New Massachusetts hands-free driving law to go into effect in February 2020


closup of sterring wheel and woman's hands holding a cell phone
You might have been distracted over Thanksgiving and missed the news: Massachusetts enacted a hands-free driving law, making Massachusetts the 21st state to ban the use of all hand-held electronic devices while driving. This follows quickly on a similar Maine law which went into effect in September. Other neighboring states — Connecticut, New Hampshire, New York, Rhode Island — also have hands-free driving laws on the books.

The new Massachusetts law bans any hand-held device while driving motor vehicles and bicycles. There are limited exceptions to allow for emergency reporting provisions. The law will take effect until Sunday, February 23, 2020, 90-days after the law was enacted. For about the first month, first-time violators will be issued warnings, but after that, fines will apply.

In Massachusetts Has A Hands-Free Driving Law: Four Items Everyone Needs To Know, Agency Checklists offers more details on the law, including penalties for violation:

According to the terms laid out in the new Bill, a first-time violation with result in a $100 fine, a second offense will be a $250 fine, followed by a $500 fine for a third or subsequent offense. While a first or second offense is not categorized as a “surchargeable incident” under the statute, a third or subsequent office will be considered as such.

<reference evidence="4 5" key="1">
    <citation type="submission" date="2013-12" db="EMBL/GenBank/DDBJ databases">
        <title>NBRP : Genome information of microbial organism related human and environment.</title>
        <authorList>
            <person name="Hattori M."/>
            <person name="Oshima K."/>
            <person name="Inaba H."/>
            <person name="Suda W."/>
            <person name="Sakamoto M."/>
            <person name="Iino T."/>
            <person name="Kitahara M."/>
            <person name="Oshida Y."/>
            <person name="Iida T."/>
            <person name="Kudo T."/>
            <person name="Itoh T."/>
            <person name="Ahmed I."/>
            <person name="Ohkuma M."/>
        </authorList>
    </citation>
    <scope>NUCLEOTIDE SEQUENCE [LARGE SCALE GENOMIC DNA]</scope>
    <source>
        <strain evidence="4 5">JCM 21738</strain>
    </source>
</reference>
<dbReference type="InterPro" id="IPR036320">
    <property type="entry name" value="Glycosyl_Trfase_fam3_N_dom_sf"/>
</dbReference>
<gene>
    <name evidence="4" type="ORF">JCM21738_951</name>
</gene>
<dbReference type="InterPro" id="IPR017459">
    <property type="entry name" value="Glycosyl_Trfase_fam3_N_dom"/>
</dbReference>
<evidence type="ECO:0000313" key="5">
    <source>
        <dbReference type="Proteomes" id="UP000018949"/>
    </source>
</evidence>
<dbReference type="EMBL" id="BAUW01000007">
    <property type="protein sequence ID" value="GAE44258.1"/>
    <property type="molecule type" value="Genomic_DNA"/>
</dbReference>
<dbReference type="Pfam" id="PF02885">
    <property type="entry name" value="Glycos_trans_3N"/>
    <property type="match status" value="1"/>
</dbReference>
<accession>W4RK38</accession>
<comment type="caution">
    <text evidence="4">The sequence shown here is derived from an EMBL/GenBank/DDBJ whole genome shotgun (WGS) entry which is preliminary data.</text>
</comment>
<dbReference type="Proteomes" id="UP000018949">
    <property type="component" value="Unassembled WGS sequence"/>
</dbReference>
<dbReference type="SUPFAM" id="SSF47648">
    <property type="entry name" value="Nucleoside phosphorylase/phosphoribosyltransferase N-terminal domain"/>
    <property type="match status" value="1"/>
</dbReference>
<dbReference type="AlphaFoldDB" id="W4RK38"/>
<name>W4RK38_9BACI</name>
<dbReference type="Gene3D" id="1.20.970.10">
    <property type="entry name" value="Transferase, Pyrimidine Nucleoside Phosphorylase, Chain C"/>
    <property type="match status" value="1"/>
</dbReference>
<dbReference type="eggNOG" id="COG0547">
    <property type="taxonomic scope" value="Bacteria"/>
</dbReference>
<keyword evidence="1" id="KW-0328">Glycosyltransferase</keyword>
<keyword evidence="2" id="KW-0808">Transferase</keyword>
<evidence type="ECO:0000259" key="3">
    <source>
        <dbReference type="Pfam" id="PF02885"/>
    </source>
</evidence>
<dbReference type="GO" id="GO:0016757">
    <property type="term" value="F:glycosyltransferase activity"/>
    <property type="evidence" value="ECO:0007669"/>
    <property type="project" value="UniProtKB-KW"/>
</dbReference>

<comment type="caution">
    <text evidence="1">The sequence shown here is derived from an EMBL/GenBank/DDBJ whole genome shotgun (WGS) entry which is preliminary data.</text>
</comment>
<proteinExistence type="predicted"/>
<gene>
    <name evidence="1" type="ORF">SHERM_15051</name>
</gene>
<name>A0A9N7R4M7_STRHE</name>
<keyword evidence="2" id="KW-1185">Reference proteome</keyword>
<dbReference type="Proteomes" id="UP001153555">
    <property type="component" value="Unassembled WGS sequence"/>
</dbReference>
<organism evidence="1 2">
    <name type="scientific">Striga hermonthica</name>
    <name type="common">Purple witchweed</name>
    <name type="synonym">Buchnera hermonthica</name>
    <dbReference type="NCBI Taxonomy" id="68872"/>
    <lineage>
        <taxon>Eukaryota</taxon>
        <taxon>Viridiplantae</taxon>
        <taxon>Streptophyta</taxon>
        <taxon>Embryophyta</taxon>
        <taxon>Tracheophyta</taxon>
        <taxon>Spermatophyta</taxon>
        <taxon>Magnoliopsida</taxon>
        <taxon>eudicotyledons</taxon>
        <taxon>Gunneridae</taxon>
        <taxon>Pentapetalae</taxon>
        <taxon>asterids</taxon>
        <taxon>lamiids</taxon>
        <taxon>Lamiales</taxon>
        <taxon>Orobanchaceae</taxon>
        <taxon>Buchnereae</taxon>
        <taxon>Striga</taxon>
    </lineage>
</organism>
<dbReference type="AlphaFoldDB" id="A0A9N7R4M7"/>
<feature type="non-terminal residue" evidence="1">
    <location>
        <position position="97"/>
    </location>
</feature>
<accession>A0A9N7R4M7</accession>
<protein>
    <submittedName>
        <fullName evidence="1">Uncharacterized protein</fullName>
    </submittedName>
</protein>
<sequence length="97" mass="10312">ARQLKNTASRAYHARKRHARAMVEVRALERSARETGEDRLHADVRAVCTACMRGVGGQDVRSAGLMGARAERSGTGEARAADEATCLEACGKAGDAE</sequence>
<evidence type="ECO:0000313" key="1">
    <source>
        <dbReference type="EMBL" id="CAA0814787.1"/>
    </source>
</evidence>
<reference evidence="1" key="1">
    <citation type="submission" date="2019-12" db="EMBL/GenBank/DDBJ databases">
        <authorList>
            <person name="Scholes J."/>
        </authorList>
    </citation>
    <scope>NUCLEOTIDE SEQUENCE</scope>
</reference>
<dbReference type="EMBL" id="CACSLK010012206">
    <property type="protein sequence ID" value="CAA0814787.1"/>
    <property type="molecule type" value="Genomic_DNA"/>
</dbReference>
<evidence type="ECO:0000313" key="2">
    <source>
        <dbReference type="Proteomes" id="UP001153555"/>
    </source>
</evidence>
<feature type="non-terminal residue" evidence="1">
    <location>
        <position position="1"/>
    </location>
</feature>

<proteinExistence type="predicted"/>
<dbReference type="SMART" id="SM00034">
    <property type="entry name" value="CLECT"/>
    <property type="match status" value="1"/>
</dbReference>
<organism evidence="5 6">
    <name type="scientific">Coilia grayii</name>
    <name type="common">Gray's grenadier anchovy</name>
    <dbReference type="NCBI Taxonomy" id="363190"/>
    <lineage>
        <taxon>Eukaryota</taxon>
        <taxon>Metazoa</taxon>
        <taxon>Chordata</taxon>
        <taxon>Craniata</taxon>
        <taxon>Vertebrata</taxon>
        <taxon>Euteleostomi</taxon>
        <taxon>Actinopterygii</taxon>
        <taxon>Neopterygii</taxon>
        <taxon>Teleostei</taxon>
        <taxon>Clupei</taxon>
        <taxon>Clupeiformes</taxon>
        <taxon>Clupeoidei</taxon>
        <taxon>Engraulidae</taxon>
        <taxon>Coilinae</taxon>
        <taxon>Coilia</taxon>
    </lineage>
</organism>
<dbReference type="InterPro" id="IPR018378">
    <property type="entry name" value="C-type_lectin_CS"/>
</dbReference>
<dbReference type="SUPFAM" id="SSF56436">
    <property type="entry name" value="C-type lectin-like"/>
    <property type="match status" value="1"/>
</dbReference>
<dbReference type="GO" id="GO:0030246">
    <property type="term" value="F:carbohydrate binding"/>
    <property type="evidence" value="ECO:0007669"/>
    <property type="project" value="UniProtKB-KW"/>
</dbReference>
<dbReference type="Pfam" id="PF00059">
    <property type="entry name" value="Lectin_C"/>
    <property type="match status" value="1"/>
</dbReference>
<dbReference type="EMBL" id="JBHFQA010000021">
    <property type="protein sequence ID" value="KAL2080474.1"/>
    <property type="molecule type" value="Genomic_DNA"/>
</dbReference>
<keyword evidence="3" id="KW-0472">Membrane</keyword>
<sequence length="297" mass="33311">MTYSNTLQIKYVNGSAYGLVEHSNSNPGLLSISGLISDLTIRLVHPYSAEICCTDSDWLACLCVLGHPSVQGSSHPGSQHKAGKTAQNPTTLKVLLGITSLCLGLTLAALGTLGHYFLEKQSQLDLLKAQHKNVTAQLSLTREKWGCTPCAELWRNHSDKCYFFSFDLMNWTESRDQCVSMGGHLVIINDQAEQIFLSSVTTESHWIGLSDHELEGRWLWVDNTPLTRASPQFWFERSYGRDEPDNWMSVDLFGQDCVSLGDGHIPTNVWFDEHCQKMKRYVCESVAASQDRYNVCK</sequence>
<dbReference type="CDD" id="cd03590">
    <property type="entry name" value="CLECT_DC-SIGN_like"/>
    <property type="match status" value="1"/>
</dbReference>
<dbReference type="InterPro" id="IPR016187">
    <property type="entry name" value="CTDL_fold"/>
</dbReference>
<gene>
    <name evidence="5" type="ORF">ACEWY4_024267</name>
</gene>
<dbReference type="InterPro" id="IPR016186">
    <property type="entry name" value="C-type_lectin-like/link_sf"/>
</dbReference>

For more on the new law, see What You Need To Know About The New Distracted Driving Law In Mass.

Hands-free driving laws in the Northeast

Maine’s Hands-free Driving Law went into effect on September 19, 2019. It prohibits the use of mobile telephones, handheld electronic devices and portable electronic devices while operating a motor vehicle, unless specifically exempted by law. Violations will be subject to no less than a $50 fine for the first offense and not less than $250 for a second or subsequent offense. The Chief Judge set the fine amount of $230.00 for a first offense and $325.00 for a second and subsequent offense.

New York state has been on the forefront of the distracted driving issue since enacting the nation’s first statewide handheld phone law, which took effect in November 2001.

Connecticut has had hands-free driving laws since 2005, prohibiting the use of any hand-held mobile electronic device while operating a motor vehicle. Penalties range from $150 for first-time offenders to $500 for a third offense. Drivers may also be subject to demerit points on their driving record.

New Hampshire has had a hands-free driving law since 2015, prohibiting all motorists from using a handheld cellphone or other device to text message or talk while driving.

Rhode Island’s hands-free driving law went into effect on June 1, 2018. Drivers cannot hold a cell phone or other wireless device while operating a vehicle. The use of headphones or other accessories that cover both ears also is not allowed.

For laws in other states, the Governors Highway Safety Association offers a listing of Distracted Driving Laws by state (but note that most recent developments such as the MA law may not yet be reflected)

Harness technology to curb distracted driving


Thanks to advances in technology, cars are safer than ever. But the number of road fatalities have increased significantly. The reason why is in your pocket: your smartphone.

Drivers distracted by their phones were involved in more than half the accidents tallied in a recent study by Cambridge Mobile Telematics (CMT) that assessed data from hundreds of thousands of accidents on US roadways.